Climate Corporation Offers Farmers New Functionality with Climate BasicMon, 02 Mar 2015 10:20:54 CST
Climate BasicTM is a free web and mobile app, used by farmers on more than 50 million acres in the U.S., that helps farmers optimize their daily decision making with field-level weather information. This spring, the tool will deliver an even simpler user interface for farmers, an upgraded notifications system, and added scouting functionality.
"This year in Climate Basic, farmers can easily identify historical and predictive rainfall, crop growth stage, and current and future radar from their home screen," said Gary Rudolph, senior director of mobile engineering. "Last year, farmers told us they liked the notifications functionality in Climate Basic that enables them to receive alerts when their fields are exposed to significant weather events. New this year, farmers can receive notifications across all their devices, web and mobile, and can retain them for their records," said Rudolph.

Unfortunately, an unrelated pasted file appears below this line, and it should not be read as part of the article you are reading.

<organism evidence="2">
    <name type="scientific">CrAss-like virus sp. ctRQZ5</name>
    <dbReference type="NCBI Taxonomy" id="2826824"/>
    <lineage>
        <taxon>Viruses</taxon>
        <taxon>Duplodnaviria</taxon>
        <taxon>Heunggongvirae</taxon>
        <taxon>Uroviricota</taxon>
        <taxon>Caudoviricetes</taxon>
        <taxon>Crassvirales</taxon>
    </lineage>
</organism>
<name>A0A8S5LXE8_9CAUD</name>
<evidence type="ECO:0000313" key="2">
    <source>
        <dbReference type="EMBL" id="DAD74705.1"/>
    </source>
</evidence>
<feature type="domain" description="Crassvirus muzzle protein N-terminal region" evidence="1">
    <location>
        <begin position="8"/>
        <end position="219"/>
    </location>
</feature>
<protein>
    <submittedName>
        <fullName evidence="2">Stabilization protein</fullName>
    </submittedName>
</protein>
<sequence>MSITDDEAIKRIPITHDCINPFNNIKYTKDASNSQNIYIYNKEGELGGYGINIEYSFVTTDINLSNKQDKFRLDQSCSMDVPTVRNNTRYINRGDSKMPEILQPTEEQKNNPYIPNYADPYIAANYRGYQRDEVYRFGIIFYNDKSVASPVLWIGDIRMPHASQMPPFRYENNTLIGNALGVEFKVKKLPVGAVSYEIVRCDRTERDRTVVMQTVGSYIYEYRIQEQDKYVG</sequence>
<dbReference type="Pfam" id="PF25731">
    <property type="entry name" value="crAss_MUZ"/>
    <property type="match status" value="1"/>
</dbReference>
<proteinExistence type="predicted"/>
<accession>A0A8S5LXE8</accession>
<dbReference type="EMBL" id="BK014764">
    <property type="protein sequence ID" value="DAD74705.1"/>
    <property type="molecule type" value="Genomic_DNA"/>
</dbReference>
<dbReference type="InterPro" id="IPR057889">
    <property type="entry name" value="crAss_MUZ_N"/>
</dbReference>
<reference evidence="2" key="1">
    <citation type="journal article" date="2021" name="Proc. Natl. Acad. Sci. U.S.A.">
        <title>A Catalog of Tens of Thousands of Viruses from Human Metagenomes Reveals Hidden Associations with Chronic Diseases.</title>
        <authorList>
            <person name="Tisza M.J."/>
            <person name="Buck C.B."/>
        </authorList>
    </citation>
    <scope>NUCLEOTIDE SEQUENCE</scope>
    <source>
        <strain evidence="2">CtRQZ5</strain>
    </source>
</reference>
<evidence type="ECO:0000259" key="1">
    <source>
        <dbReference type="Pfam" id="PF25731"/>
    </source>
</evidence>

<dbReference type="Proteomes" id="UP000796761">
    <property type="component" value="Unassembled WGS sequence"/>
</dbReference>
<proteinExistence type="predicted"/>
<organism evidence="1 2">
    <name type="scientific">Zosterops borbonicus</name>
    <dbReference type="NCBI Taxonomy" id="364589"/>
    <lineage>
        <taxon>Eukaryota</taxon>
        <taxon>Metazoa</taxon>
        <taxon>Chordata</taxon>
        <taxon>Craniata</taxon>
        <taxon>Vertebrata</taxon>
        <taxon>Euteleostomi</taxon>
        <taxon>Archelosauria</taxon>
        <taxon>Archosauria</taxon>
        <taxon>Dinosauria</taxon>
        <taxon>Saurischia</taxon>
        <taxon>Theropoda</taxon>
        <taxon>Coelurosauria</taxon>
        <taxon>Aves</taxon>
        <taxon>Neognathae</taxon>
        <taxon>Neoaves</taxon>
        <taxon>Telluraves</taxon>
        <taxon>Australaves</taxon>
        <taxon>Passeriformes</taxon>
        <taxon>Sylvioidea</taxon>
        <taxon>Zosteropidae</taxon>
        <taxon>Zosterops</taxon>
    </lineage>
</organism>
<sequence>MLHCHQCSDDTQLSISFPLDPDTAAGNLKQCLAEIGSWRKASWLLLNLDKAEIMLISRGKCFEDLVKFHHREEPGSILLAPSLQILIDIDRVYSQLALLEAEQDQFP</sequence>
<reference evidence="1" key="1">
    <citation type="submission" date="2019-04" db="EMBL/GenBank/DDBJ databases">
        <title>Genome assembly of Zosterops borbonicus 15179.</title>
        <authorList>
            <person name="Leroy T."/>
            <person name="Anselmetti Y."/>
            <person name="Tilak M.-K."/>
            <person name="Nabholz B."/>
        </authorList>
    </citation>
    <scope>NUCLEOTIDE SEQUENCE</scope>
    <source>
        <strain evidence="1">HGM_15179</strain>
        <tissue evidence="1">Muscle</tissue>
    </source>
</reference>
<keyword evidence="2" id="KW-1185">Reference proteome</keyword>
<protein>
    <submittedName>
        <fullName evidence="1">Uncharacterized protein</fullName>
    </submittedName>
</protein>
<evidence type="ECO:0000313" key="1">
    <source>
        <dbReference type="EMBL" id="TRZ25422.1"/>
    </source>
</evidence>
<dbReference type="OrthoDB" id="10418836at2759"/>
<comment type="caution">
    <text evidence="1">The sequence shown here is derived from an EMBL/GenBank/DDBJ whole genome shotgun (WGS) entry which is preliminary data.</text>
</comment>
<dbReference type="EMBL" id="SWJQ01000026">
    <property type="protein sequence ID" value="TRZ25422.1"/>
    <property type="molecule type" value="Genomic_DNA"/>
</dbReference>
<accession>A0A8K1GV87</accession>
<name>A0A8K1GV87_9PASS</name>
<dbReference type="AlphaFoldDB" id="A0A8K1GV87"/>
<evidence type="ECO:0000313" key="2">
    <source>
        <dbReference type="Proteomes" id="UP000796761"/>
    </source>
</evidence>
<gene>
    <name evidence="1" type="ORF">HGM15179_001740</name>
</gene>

Coming this spring, Climate Basic will also include key scouting functionality. "Farmers will be able to add scouting notes easily in the field, add photos to their notes, and share their scouting records with their agronomist, retailer, or other trusted advisor," said Rudolf. "It's essential to offer these tools both online and through our mobile app because we know access to scouting tools anywhere, anytime is important to our farmer customers as they monitor their fields throughout the season."
The additional functionality in Climate Basic this year continues to be supported by the most advanced weather modeling capabilities available in the industry today. Valliappa "Lak" Lakshmanan, is director of meteorology for The Climate Corporation and leads a team devoted to capturing and analyzing weather data to feed the data models that power the company's suite of products and services. "Our precipitation estimates are powered by widespread radar coverage, enhanced by the surface observations from more than 30,000 weather stations across the U.S.," said Lak. "We process more than 800 million data points, identifying and removing flawed data as a part of that process, to produce our rainfall estimates so farmers can make management decisions with confidence."
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